» You titled your thesis, Not Even Grant Could Save the Country: Reconstruction, the Resistance of the South, and the Expansion of Federal Power. In your view, why did Reconstruction fail?
Andrew Johnson’s presidency licensed three years of unfettered resistance in the South, and the controls imposed over freed slaves proved impossible to reverse. If the Federal government had immediately done what they should have, preventing the South from limiting blacks’ access to suffrage and business and property ownership, we may not have needed the 14th and 15th amendments. Perhaps it would have meant Sheridan and Sherman imposing martial law there early in 1865. Grant wanted to do this, but Johnson wouldn’t allow it. The 100 years of subjugation which followed shows that the problem was greater than what 14th and 15th amendments could control.
» What are the biggest challenges you face in interpreting American history to your students?
One of the issues MAHG has helped me discuss with my students is the necessity of compromise. Popular culture paints historical figures as either all good or all bad, and students often bring this all-or-nothing attitude to class. They don’t understand how a statesman may hold clear political principles yet compromise them in his public actions. MAHG showed me the importance of compromise at the Constitutional Convention. Had the delegates not compromised with Southern slaveholders, all thirteen states would never have agreed to the Constitution. The new nation would have soon split into two, and there would have been even less hope of ending slavery in the South.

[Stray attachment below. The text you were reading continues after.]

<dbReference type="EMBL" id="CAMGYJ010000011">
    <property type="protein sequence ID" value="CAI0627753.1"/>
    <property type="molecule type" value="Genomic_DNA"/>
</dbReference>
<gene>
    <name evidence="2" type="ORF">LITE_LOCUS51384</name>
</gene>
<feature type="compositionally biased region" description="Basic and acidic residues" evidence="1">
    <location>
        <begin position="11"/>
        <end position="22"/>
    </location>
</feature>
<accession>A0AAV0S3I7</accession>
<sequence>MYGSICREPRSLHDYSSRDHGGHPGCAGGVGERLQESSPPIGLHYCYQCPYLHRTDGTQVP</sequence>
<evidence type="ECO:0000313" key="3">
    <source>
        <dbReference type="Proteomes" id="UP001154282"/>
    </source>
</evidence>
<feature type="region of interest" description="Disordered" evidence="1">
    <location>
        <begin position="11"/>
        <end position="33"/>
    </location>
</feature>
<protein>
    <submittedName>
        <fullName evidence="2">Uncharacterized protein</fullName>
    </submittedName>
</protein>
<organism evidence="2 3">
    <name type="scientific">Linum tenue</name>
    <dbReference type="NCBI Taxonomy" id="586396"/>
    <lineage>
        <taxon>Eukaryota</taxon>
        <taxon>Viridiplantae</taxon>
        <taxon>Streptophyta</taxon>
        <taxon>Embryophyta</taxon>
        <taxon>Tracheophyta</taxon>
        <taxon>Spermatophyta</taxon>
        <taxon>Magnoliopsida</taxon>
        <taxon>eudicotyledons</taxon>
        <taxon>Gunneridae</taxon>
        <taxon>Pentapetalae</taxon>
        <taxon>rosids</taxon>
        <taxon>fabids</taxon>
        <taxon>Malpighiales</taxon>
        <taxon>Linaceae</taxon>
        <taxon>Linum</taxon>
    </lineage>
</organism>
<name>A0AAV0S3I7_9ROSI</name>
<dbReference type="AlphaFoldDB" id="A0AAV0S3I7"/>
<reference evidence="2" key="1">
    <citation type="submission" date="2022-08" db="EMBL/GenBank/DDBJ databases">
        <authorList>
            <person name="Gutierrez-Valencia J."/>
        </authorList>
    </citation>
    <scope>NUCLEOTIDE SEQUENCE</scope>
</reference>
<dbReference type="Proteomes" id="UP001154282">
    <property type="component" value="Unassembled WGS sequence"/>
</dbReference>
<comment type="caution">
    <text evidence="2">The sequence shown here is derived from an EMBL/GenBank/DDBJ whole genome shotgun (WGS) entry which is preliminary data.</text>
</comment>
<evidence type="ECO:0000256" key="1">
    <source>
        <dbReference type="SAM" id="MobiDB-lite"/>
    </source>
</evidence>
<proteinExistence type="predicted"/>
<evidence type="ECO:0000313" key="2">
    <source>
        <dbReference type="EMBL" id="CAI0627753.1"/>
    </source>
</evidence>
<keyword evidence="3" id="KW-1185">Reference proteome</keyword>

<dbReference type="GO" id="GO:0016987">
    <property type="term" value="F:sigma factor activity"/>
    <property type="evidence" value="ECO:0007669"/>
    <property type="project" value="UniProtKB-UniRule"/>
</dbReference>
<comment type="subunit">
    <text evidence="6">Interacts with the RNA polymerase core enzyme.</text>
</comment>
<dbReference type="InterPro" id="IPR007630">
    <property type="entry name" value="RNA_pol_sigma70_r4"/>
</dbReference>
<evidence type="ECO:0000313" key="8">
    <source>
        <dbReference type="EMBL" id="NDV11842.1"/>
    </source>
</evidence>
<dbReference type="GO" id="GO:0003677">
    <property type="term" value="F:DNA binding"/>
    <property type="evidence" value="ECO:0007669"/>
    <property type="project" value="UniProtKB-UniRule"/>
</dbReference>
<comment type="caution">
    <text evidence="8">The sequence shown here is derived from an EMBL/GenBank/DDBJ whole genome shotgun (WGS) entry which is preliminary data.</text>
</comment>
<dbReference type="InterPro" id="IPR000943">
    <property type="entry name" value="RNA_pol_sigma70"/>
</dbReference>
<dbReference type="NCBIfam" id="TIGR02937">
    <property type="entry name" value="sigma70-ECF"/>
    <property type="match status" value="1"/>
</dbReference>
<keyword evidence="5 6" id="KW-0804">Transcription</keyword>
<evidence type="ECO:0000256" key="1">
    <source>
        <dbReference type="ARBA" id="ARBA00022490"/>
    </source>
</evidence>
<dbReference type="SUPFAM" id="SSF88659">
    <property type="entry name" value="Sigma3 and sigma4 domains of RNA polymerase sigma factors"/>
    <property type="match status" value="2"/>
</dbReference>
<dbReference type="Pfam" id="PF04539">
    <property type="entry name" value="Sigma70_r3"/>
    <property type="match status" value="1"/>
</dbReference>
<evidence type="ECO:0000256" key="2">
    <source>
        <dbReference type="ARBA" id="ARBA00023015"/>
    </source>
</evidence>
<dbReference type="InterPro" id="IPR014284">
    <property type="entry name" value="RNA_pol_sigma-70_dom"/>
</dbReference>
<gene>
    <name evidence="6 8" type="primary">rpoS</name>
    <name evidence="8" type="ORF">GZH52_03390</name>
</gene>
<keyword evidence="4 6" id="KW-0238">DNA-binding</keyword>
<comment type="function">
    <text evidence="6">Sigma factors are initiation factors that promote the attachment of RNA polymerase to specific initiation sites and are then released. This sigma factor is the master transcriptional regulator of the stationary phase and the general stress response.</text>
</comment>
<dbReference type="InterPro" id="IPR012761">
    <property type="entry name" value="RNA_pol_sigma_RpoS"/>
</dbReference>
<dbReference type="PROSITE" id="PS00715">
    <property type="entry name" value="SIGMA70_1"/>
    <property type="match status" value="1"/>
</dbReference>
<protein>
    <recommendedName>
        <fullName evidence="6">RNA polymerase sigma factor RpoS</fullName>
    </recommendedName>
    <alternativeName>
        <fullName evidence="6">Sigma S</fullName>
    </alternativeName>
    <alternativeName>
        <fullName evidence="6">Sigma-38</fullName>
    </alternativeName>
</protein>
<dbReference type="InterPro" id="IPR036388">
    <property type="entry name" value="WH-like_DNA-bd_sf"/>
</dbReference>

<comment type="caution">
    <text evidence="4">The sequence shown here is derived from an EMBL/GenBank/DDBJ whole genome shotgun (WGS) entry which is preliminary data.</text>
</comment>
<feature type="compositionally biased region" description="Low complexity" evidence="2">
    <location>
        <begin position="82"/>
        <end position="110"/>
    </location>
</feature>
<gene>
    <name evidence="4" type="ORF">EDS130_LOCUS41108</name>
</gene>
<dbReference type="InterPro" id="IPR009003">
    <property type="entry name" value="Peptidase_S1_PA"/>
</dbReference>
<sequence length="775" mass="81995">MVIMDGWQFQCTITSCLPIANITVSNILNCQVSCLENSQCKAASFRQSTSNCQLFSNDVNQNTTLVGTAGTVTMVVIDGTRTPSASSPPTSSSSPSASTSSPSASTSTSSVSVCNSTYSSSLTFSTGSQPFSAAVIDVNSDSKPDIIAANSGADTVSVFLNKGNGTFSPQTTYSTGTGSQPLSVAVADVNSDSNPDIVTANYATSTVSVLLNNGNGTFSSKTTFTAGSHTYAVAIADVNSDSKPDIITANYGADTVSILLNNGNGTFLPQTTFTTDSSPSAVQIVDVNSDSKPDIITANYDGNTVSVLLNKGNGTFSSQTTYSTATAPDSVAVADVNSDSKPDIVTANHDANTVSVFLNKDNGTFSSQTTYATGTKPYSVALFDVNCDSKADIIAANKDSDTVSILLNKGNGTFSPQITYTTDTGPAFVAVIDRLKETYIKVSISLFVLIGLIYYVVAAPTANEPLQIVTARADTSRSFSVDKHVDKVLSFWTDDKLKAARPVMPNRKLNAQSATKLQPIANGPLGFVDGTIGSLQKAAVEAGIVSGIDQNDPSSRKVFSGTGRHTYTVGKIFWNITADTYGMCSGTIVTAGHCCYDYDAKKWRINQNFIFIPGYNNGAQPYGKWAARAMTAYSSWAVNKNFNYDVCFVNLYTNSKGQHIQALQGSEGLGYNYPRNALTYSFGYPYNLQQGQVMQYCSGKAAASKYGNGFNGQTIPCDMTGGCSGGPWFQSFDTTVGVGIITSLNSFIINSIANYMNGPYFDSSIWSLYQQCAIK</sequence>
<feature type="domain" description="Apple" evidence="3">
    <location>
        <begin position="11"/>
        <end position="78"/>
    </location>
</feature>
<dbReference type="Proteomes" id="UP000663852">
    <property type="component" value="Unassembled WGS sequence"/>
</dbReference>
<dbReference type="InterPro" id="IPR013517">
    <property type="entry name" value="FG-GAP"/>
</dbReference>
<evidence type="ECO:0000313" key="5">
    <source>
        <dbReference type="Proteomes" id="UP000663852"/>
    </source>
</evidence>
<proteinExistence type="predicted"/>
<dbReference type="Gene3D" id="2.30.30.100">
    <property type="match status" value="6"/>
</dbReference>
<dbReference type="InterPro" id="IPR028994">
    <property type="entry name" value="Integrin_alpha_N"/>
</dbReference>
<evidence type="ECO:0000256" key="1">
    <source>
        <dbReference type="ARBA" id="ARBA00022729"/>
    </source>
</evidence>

Teaching compromise requires civil discussion. The MAHG program’s text-based conversations modeled this. We didn’t all agree in our political views, but we could still talk together about those texts.
In my senior class on American Political Theory, we begin with a speech on the “broken windows” theory of local government—that if one person starts throwing rocks, others will also, and pretty soon people of good intentions will exit the neighborhood. After students read this speech, we talk about how the same happens in public discourse. When it gets nasty, those of good will exit the discussion, and no positive change can occur.
I had an epiphany during a TAH Liberty Fund event led by Todd Estes in Poughkeepsie, NY on the Antifederalists. They may have lost the battle over the Constitution, but they weren’t wrong. As I tell my American history students, the Federalists knew they couldn’t just call the losers idiots and walk away, because the Antifederalists had some valid concerns. Madison didn’t think we needed a Bill of Rights, but he knew those concerns had to be dealt with, so he introduced amendments to the new Constitution. Before this, even though he didn’t like every provision of the Constitution, which wasn’t what Virginians had proposed, Madison had put a lot of effort into advocating ratification.
Today, civil discussion and compromise are missing from our national politics. If change is to come, it has to begin in the classroom.
» Why do you remain involved in MAHG?
I want to continue studying, and I’ve found the MAHG program to be the best teacher education offering in the country. Continuing to study helps me empathize with my own students. When they say, “the Federalist papers are hard to read!” I respond, “Yes! They were difficult for me, too.”
But I’m also freer to demand a high standard. No whining about difficult assignments allowed!
I had a lengthy conversation with Professor Peter Myers, who was here leading a Teaching American History seminar (Civil Rights in America: Speeches and Writings). He seemed surprised when I spoke of the thrill of hanging out with deeply knowledgeable scholars. I feel like I’m with rock stars, being treated as an equal. I tell my students about having this relationship with my professors, showing them that they too can have intellectual conversations with professors when they go to college. These discussions will give them the life-giving water we all need for our careers.